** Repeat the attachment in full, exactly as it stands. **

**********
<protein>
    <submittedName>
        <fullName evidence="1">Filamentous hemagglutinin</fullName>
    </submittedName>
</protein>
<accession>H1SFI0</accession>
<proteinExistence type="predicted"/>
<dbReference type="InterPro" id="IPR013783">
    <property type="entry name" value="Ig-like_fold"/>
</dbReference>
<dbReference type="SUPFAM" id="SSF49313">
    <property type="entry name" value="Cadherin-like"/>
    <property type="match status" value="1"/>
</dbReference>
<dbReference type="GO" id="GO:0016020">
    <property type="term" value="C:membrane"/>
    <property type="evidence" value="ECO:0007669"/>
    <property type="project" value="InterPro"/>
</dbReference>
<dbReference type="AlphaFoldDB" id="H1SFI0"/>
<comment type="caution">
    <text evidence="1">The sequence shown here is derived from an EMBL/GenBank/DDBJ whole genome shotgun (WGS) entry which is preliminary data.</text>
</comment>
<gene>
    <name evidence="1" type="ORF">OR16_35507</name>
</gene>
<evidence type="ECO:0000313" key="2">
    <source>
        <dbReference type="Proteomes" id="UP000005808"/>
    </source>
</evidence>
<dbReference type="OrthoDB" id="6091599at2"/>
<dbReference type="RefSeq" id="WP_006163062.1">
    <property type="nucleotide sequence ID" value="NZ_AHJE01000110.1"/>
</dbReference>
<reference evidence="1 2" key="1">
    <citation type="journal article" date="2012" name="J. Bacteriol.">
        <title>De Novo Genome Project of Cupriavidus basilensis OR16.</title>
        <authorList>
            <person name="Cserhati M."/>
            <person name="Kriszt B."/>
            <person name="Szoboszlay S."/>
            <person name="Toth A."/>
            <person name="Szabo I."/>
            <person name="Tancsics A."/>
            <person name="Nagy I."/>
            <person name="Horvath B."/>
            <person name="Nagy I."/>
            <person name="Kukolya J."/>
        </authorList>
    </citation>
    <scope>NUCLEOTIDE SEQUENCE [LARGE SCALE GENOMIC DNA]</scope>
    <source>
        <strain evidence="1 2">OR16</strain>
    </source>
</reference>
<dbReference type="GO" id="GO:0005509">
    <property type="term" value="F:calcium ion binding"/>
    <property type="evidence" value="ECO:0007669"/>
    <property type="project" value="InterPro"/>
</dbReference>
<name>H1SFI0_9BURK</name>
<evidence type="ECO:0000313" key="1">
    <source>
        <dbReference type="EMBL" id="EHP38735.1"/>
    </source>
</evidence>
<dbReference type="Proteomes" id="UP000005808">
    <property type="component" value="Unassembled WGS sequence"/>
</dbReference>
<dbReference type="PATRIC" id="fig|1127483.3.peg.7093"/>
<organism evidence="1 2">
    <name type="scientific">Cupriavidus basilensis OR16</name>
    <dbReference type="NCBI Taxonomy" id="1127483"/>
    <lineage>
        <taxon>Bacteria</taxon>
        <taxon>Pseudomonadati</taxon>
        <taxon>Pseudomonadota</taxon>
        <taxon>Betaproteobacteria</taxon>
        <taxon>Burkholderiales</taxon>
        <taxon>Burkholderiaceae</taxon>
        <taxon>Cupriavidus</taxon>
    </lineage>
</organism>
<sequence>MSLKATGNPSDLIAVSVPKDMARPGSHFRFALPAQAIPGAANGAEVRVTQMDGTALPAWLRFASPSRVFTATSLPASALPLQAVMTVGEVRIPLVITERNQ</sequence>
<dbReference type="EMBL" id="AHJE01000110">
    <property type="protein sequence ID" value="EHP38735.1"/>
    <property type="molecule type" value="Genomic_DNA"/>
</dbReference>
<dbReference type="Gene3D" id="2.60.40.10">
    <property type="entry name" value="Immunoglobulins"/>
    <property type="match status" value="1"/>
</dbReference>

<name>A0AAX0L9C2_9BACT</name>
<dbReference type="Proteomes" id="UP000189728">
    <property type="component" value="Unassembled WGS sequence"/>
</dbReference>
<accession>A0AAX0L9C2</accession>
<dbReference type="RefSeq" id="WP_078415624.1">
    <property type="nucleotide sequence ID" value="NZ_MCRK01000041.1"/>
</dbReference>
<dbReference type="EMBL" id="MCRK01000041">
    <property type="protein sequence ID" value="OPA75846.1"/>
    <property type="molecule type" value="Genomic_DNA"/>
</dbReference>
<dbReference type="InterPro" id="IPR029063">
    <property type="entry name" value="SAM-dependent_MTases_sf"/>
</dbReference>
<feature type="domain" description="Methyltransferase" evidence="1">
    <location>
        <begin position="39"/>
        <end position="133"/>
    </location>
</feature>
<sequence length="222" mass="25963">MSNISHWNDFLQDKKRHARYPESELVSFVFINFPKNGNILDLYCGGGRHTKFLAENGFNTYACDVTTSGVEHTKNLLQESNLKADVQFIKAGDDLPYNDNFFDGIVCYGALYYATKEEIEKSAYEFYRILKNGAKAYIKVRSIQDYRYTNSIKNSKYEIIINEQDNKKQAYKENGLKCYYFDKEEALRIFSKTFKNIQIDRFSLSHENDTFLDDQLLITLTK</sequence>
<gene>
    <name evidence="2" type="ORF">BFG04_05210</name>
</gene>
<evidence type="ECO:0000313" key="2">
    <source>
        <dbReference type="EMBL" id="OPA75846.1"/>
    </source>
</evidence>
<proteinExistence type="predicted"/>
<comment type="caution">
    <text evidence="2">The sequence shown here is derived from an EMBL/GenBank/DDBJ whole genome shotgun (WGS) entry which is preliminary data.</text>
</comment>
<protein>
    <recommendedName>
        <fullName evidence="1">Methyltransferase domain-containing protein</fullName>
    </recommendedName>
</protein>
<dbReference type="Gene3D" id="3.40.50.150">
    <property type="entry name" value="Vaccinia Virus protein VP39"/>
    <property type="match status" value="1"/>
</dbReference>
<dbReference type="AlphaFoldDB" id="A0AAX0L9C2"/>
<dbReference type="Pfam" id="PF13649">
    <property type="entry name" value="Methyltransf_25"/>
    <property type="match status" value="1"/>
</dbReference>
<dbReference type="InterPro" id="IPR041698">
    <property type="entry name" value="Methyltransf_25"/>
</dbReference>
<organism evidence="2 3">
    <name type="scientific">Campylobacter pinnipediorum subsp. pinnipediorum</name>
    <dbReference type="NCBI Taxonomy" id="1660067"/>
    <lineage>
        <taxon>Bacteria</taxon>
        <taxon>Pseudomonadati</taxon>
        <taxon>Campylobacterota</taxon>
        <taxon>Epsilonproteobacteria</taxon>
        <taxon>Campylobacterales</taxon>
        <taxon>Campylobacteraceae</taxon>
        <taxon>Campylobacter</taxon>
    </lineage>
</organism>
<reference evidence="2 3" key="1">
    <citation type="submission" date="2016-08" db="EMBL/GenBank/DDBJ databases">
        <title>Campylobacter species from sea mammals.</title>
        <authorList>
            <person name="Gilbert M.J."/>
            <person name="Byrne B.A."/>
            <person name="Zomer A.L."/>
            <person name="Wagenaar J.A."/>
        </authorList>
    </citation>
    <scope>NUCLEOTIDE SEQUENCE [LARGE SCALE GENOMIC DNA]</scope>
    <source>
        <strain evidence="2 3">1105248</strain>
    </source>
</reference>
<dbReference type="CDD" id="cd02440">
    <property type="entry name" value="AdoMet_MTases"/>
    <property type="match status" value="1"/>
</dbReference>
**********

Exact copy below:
<protein>
    <submittedName>
        <fullName evidence="1">Filamentous hemagglutinin</fullName>
    </submittedName>
</protein>
<accession>H1SFI0</accession>
<proteinExistence type="predicted"/>
<dbReference type="InterPro" id="IPR013783">
    <property type="entry name" value="Ig-like_fold"/>
</dbReference>
<dbReference type="SUPFAM" id="SSF49313">
    <property type="entry name" value="Cadherin-like"/>
    <property type="match status" value="1"/>
</dbReference>
<dbReference type="GO" id="GO:0016020">
    <property type="term" value="C:membrane"/>
    <property type="evidence" value="ECO:0007669"/>
    <property type="project" value="InterPro"/>
</dbReference>
<dbReference type="AlphaFoldDB" id="H1SFI0"/>
<comment type="caution">
    <text evidence="1">The sequence shown here is derived from an EMBL/GenBank/DDBJ whole genome shotgun (WGS) entry which is preliminary data.</text>
</comment>
<gene>
    <name evidence="1" type="ORF">OR16_35507</name>
</gene>
<evidence type="ECO:0000313" key="2">
    <source>
        <dbReference type="Proteomes" id="UP000005808"/>
    </source>
</evidence>
<dbReference type="OrthoDB" id="6091599at2"/>
<dbReference type="RefSeq" id="WP_006163062.1">
    <property type="nucleotide sequence ID" value="NZ_AHJE01000110.1"/>
</dbReference>
<reference evidence="1 2" key="1">
    <citation type="journal article" date="2012" name="J. Bacteriol.">
        <title>De Novo Genome Project of Cupriavidus basilensis OR16.</title>
        <authorList>
            <person name="Cserhati M."/>
            <person name="Kriszt B."/>
            <person name="Szoboszlay S."/>
            <person name="Toth A."/>
            <person name="Szabo I."/>
            <person name="Tancsics A."/>
            <person name="Nagy I."/>
            <person name="Horvath B."/>
            <person name="Nagy I."/>
            <person name="Kukolya J."/>
        </authorList>
    </citation>
    <scope>NUCLEOTIDE SEQUENCE [LARGE SCALE GENOMIC DNA]</scope>
    <source>
        <strain evidence="1 2">OR16</strain>
    </source>
</reference>
<dbReference type="GO" id="GO:0005509">
    <property type="term" value="F:calcium ion binding"/>
    <property type="evidence" value="ECO:0007669"/>
    <property type="project" value="InterPro"/>
</dbReference>
<name>H1SFI0_9BURK</name>
<evidence type="ECO:0000313" key="1">
    <source>
        <dbReference type="EMBL" id="EHP38735.1"/>
    </source>
</evidence>
<dbReference type="Proteomes" id="UP000005808">
    <property type="component" value="Unassembled WGS sequence"/>
</dbReference>
<dbReference type="PATRIC" id="fig|1127483.3.peg.7093"/>
<organism evidence="1 2">
    <name type="scientific">Cupriavidus basilensis OR16</name>
    <dbReference type="NCBI Taxonomy" id="1127483"/>
    <lineage>
        <taxon>Bacteria</taxon>
        <taxon>Pseudomonadati</taxon>
        <taxon>Pseudomonadota</taxon>
        <taxon>Betaproteobacteria</taxon>
        <taxon>Burkholderiales</taxon>
        <taxon>Burkholderiaceae</taxon>
        <taxon>Cupriavidus</taxon>
    </lineage>
</organism>
<sequence>MSLKATGNPSDLIAVSVPKDMARPGSHFRFALPAQAIPGAANGAEVRVTQMDGTALPAWLRFASPSRVFTATSLPASALPLQAVMTVGEVRIPLVITERNQ</sequence>
<dbReference type="EMBL" id="AHJE01000110">
    <property type="protein sequence ID" value="EHP38735.1"/>
    <property type="molecule type" value="Genomic_DNA"/>
</dbReference>
<dbReference type="Gene3D" id="2.60.40.10">
    <property type="entry name" value="Immunoglobulins"/>
    <property type="match status" value="1"/>
</dbReference>

<name>A0AAX0L9C2_9BACT</name>
<dbReference type="Proteomes" id="UP000189728">
    <property type="component" value="Unassembled WGS sequence"/>
</dbReference>
<accession>A0AAX0L9C2</accession>
<dbReference type="RefSeq" id="WP_078415624.1">
    <property type="nucleotide sequence ID" value="NZ_MCRK01000041.1"/>
</dbReference>
<dbReference type="EMBL" id="MCRK01000041">
    <property type="protein sequence ID" value="OPA75846.1"/>
    <property type="molecule type" value="Genomic_DNA"/>
</dbReference>
<dbReference type="InterPro" id="IPR029063">
    <property type="entry name" value="SAM-dependent_MTases_sf"/>
</dbReference>
<feature type="domain" description="Methyltransferase" evidence="1">
    <location>
        <begin position="39"/>
        <end position="133"/>
    </location>
</feature>
<sequence length="222" mass="25963">MSNISHWNDFLQDKKRHARYPESELVSFVFINFPKNGNILDLYCGGGRHTKFLAENGFNTYACDVTTSGVEHTKNLLQESNLKADVQFIKAGDDLPYNDNFFDGIVCYGALYYATKEEIEKSAYEFYRILKNGAKAYIKVRSIQDYRYTNSIKNSKYEIIINEQDNKKQAYKENGLKCYYFDKEEALRIFSKTFKNIQIDRFSLSHENDTFLDDQLLITLTK</sequence>
<gene>
    <name evidence="2" type="ORF">BFG04_05210</name>
</gene>
<evidence type="ECO:0000313" key="2">
    <source>
        <dbReference type="EMBL" id="OPA75846.1"/>
    </source>
</evidence>
<proteinExistence type="predicted"/>
<comment type="caution">
    <text evidence="2">The sequence shown here is derived from an EMBL/GenBank/DDBJ whole genome shotgun (WGS) entry which is preliminary data.</text>
</comment>
<protein>
    <recommendedName>
        <fullName evidence="1">Methyltransferase domain-containing protein</fullName>
    </recommendedName>
</protein>
<dbReference type="Gene3D" id="3.40.50.150">
    <property type="entry name" value="Vaccinia Virus protein VP39"/>
    <property type="match status" value="1"/>
</dbReference>
<dbReference type="AlphaFoldDB" id="A0AAX0L9C2"/>
<dbReference type="Pfam" id="PF13649">
    <property type="entry name" value="Methyltransf_25"/>
    <property type="match status" value="1"/>
</dbReference>
<dbReference type="InterPro" id="IPR041698">
    <property type="entry name" value="Methyltransf_25"/>
</dbReference>
<organism evidence="2 3">
    <name type="scientific">Campylobacter pinnipediorum subsp. pinnipediorum</name>
    <dbReference type="NCBI Taxonomy" id="1660067"/>
    <lineage>
        <taxon>Bacteria</taxon>
        <taxon>Pseudomonadati</taxon>
        <taxon>Campylobacterota</taxon>
        <taxon>Epsilonproteobacteria</taxon>
        <taxon>Campylobacterales</taxon>
        <taxon>Campylobacteraceae</taxon>
        <taxon>Campylobacter</taxon>
    </lineage>
</organism>
<reference evidence="2 3" key="1">
    <citation type="submission" date="2016-08" db="EMBL/GenBank/DDBJ databases">
        <title>Campylobacter species from sea mammals.</title>
        <authorList>
            <person name="Gilbert M.J."/>
            <person name="Byrne B.A."/>
            <person name="Zomer A.L."/>
            <person name="Wagenaar J.A."/>
        </authorList>
    </citation>
    <scope>NUCLEOTIDE SEQUENCE [LARGE SCALE GENOMIC DNA]</scope>
    <source>
        <strain evidence="2 3">1105248</strain>
    </source>
</reference>
<dbReference type="CDD" id="cd02440">
    <property type="entry name" value="AdoMet_MTases"/>
    <property type="match status" value="1"/>
</dbReference>